Posted on March 20, 2020
Making phone calls to isolated older adults. Marshalling donations of food and funds. Conferencing and collaborating with a host of community partners and providers.
Leaders of North Jersey alliance of Age-Friendly Communities have been actively responding to local needs as the COVID-19 virus continues to spread in the region.
The worldwide pandemic has upended the daily lives and routines of people all ages, but it’s created especially complex challenges for older adults with underlying health conditions.
Age-Friendly leaders have mobilized to provide tangible support, spread reliable information and build a virtual community at a time when members of every community must keep safe physical distances from one another.
Many older-adult programs – from meal deliveries to volunteer ride programs – have had to suspend or greatly alter operations this past week, for fear that their volunteers could unknowingly spread the virus to those they serve. Local and county governments are stepping in to identify those who will miss needed meals and other resources and devise emergency response plans to assist those who are most vulnerable.
In their efforts to connect with older adults who are struggling, many municipal officials and crisis responders have reached out to Age-Friendly alliance members to help serve as liaisons and information providers.
Age-Friendly leaders have tapped into community partnerships built over the past few years, trying to formulate new strategies for keeping older adults physically and emotionally healthy in the wake of suspended social service programs, cancelled recreational activities, interrupted transportation services, and growing food insecurity.
In the past few years, as local news coverage has waned, Age-Friendly alliance members have become trusted sources of reliable information and they have created new avenues of communication with older adults through newsletters, emails and in-person outreach efforts. Those communication tools have been employed this past week to share important announcements from local and state governments as well as safety tips and other helpful advisories from health, aging and caregiving experts.
At the same time, age-friendly alliance leaders have been brainstorming with other community leaders on how to best identify and respond to any unmet needs.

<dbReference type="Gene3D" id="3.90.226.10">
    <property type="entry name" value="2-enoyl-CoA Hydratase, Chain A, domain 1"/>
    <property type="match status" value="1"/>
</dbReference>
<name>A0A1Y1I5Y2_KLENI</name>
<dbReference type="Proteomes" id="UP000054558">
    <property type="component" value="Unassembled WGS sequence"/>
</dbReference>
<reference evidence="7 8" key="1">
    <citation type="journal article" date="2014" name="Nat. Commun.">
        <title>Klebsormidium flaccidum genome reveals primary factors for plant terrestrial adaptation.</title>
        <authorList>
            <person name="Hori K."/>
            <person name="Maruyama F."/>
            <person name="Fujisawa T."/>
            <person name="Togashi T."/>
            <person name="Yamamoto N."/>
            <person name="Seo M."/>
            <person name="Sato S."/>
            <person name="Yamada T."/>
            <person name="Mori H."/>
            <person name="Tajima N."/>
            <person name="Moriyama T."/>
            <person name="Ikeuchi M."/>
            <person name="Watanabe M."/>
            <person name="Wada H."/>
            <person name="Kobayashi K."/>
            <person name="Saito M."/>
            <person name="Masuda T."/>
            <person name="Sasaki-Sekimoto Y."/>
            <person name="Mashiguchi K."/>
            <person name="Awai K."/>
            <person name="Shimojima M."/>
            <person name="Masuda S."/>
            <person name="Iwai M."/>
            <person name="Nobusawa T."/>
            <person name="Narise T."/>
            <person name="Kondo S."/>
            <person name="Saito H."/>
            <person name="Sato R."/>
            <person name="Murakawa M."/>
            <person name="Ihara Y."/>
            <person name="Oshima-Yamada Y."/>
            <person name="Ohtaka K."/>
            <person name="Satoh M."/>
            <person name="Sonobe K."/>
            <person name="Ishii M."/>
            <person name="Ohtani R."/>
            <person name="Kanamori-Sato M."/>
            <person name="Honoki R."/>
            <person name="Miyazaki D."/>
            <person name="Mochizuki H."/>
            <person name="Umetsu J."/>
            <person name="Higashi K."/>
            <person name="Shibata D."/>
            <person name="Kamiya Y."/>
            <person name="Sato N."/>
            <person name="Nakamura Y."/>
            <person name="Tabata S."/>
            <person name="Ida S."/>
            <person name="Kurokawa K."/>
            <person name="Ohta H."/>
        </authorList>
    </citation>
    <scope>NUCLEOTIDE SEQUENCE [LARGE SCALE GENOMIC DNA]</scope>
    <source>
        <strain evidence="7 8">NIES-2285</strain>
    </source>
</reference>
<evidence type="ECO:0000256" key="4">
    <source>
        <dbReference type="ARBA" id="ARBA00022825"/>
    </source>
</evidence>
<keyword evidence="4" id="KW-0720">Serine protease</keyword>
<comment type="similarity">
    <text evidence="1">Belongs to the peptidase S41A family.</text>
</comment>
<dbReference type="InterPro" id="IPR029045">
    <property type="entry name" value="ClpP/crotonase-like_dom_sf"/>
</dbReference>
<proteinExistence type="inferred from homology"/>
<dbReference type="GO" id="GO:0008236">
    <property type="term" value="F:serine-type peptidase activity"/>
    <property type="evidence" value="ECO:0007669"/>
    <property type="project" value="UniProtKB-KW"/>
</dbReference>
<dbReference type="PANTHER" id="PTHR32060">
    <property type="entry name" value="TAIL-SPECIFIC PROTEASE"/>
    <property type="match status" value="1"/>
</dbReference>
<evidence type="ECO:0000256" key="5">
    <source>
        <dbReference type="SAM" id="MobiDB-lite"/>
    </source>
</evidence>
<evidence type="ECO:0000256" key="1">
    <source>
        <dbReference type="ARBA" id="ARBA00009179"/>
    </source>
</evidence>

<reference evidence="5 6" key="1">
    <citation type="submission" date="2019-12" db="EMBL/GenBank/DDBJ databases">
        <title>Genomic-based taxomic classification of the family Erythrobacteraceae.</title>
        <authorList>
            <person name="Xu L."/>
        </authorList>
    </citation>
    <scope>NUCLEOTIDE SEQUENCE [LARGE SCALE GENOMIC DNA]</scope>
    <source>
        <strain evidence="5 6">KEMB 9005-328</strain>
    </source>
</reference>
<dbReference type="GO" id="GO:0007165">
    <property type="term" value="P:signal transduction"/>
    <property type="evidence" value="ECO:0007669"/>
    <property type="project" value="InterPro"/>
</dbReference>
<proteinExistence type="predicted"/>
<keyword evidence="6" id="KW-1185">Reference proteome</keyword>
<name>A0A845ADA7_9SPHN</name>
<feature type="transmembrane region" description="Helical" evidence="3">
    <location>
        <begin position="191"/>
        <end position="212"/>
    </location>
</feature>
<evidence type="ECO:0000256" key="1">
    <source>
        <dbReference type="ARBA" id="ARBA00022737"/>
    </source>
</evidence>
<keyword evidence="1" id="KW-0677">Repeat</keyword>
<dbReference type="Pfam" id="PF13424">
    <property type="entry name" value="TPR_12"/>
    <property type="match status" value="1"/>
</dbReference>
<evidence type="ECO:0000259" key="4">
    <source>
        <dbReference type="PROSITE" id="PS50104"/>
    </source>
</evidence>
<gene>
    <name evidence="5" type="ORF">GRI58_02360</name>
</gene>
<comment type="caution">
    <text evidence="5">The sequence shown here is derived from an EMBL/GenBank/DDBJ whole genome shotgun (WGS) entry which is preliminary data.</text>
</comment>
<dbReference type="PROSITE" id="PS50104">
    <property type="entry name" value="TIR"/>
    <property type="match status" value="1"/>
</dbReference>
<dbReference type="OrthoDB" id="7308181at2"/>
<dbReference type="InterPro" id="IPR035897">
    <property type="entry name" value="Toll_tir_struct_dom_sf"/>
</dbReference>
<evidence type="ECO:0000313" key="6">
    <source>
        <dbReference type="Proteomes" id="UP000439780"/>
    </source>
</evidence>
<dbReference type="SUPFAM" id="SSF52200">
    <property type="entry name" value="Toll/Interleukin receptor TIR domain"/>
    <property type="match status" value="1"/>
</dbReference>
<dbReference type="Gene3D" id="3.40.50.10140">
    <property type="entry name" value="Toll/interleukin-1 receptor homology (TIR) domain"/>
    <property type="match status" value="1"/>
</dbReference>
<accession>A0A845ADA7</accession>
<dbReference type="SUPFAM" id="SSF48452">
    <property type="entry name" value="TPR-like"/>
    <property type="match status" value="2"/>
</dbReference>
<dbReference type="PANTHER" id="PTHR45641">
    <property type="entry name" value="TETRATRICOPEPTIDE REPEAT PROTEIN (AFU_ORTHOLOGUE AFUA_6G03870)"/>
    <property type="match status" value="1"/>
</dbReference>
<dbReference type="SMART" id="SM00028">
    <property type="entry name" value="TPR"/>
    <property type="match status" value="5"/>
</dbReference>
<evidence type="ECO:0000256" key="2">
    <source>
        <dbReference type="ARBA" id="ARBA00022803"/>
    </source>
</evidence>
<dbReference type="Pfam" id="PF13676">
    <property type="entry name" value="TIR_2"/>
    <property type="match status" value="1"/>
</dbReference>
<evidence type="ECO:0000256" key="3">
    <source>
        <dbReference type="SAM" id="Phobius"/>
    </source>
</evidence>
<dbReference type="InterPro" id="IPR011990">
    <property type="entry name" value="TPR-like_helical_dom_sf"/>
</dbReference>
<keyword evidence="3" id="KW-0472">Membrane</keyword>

Westwood for All Ages, for example, helped engineer a community food drive for residents of a low-income senior citizen building. When officials in South Orange and Maplewood wanted to hold an on-line fundraising drive for financially struggling older adults, they reached out to SOMA Two Towns for All Ages – the age-friendly effort supported by those townships and Grotta Fund for Senior Care- for assistance in making sure the plea reached a wide audience.
Other Age-Friendly community leaders are in the process of devising ways to have grocery or restaurant deliveries set-up for older adults in need of assistance; to create on-line or live-streamed versions of yoga classes or other recreational programs that many older adults rely on for both physical fitness and social support; or to harness the good intentions of the many community residents offering to volunteer in some way.
The current pandemic likely will expose many of the weaknesses we have in our current systems of delivering care and needed resources to the most vulnerable in our population.
“What we’re all gaining more recognition of is that, with the aging of the population, we’re going need to have working systems in place to cover for emergencies like this.” said Julia Stoumbos, director of aging-in-place programs of The Henry & Marilyn Taub Foundation and co-funder of the alliance.
The days and weeks ahead will demonstrate the strength and breadth of community connections in North Jersey, and show how crucial these collaborations are in times of crisis.
“The age-friendly movement has been about promoting community leaders to work together to keep our older adults healthy and safe in their communities,” said Renie Carniol, director of Grotta Fund for Senior Care and alliance co-funder. “The response we’re seeing to this virus really shows us the importance of being an age-friendly community.”
The current crisis also will educate more people about the health ills associated with social isolation and about the potential value of creating lasting intergenerational connections.
“We’re all being asked to physically keep our distance from one another,” Stoumbos said. “That is leading people to understand the toll that social isolation, which many older adults already experience, can take on a person’s sense of well-being.”
Finding innovative ways to engage older adults in their communities so they don’t become socially isolated has been a major focus of Age-Friendly communities’ work for the past few years – a mission the pandemic has now made more urgent for people of all ages.
Age-friendly alliance leaders are heartened to see so many community leaders and residents stepping in at this time of crisis. New models of service will no doubt keep evolving in these next days and weeks. These are the type of collaborative local solutions that our alliance has sought to foster, and we continue to seek more community partners as we all strive together to get through these challenging days – and the ones that still lie ahead.